By Jacqueline Hirsh Greene
Textile artist Jen Pack is acutely attuned to the potential of color, texture, and space. Pack is the first feature in galleryFRITZ’s virtual series titled FRITZ | stories, documenting upcoming digital shows and new bodies of work. In her upcoming April 2020 digital exhibit, works are comprised of three mediums: fabric and thread on poplar, fabric and thread collage, and colored pencil, thread on vellum.
By way of introduction, we have to address the peacock in the room: “Pavo,” the electric blue-bodied wild bird that roams Pack’s Los Ranchos neighborhood. On MIDNIGHT’S FIRE (23 x 20 x 3 in) and its flamboyant color scheme, Pack references Pavo as a source for discovering intense value in the color blue. From left to right there is a gradient from low to high-value. Working with gradients is one of the many ways Pack extends space. The relative flatness of fabric and thread enters deeply spacial domains with color illusion, the gradient utilizing an atmospheric perspective especially when coupled with an angled trapezoidal frame. Thin stripes of blue fabric are broken up with neon or neutral patterned stripes also arranged and sewn according to value. These warm color bursts are reintegrated remnants from prior pieces. For roughly two decades, Pack has collected scraps of leftover fabric. The inclusion of prior material in current patterns stages an intertextuality among her work.
In another fabric and thread on poplar, MOSAIC RHYTHM (21 x 80 x 3 in) is composed of two juxtaposed frames, a smaller trapezoid and larger parallelogram. As cooler, darker colors recede in the larger panel, the smaller panel’s warmer, more intense hues come forward. MOSAIC RHYTHM can be viewed as a trompe-l’œil illusion: it appears as if the two panels are actually one panel that has been partially flipped over, exposing its back side with a different color scheme. This geometric extension of space is reminiscent of Ron Davis’ opticality, although magnified by Pack’s sculptural medium and intricate thread work. Illusions of a flexible fold in material are realized as imaginary when reminded of the piece’s rigidity.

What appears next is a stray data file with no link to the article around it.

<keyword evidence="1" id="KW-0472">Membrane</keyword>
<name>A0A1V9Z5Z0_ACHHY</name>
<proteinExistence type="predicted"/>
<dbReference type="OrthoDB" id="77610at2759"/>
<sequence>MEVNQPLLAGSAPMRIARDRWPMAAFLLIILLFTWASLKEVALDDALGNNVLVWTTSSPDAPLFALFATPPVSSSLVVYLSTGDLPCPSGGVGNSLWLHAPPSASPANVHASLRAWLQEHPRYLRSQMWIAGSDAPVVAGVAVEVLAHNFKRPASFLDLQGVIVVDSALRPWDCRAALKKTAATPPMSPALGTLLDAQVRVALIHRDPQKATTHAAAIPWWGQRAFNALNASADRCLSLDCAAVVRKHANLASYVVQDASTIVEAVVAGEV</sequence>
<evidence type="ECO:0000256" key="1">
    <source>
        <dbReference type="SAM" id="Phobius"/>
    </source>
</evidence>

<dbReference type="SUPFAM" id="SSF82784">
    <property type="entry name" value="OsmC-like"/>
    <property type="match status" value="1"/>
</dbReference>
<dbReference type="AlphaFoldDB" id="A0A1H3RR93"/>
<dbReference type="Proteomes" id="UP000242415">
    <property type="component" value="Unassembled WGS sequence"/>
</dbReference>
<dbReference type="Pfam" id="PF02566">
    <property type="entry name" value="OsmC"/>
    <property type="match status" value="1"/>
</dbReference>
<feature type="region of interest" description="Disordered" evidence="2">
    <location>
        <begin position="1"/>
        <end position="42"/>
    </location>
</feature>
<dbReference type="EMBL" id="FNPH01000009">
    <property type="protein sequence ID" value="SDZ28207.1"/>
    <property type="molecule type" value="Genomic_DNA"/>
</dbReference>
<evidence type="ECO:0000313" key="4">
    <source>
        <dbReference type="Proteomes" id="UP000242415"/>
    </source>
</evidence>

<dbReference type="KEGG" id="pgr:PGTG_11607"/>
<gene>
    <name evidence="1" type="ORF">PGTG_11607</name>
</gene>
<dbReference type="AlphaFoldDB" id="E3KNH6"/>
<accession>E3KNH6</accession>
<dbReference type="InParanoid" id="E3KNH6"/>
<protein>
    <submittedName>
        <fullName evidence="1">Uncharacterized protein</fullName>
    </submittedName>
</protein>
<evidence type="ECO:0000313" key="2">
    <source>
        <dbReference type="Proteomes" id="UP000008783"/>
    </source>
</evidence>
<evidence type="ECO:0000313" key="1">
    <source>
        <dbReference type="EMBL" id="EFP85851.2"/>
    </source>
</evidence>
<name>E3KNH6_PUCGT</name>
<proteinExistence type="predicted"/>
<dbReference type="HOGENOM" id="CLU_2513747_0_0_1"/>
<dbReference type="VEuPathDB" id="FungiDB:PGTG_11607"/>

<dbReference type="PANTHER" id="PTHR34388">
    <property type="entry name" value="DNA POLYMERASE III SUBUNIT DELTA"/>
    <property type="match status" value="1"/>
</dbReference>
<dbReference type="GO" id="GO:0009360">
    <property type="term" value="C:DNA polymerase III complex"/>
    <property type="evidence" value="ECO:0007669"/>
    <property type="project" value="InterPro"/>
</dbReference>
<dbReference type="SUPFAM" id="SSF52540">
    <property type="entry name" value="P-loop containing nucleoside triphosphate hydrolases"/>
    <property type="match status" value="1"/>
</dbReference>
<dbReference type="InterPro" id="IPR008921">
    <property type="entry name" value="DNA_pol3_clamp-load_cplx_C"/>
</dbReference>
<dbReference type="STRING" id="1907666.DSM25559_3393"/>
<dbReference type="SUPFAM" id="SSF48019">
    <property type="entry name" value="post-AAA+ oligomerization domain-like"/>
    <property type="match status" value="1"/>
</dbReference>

Pack finds consistent meaning in duality and coexistence, her work has even been described an “artistic oxymoron.” Saturated stripes of different hues are bound to contrast. Contrast is likewise formed when supple cloth wraps around solid frameworks. Alone the construction involved in the above mentioned works on poplar involve contrasting processes. The laborious, physical engineering in woodwork is met with the art of sewing a corresponding textile. Gender associations surface, given that sewing and needlework are conventionally domestic, feminine crafts. Yet the building of raw material, sawing, sanding and drilling, is a conventionally masculine pursuit. Pack, very much aware of how gender encodes her work and of the viewer’s gendered perception, embraces these paradigms. Her work is never one thing.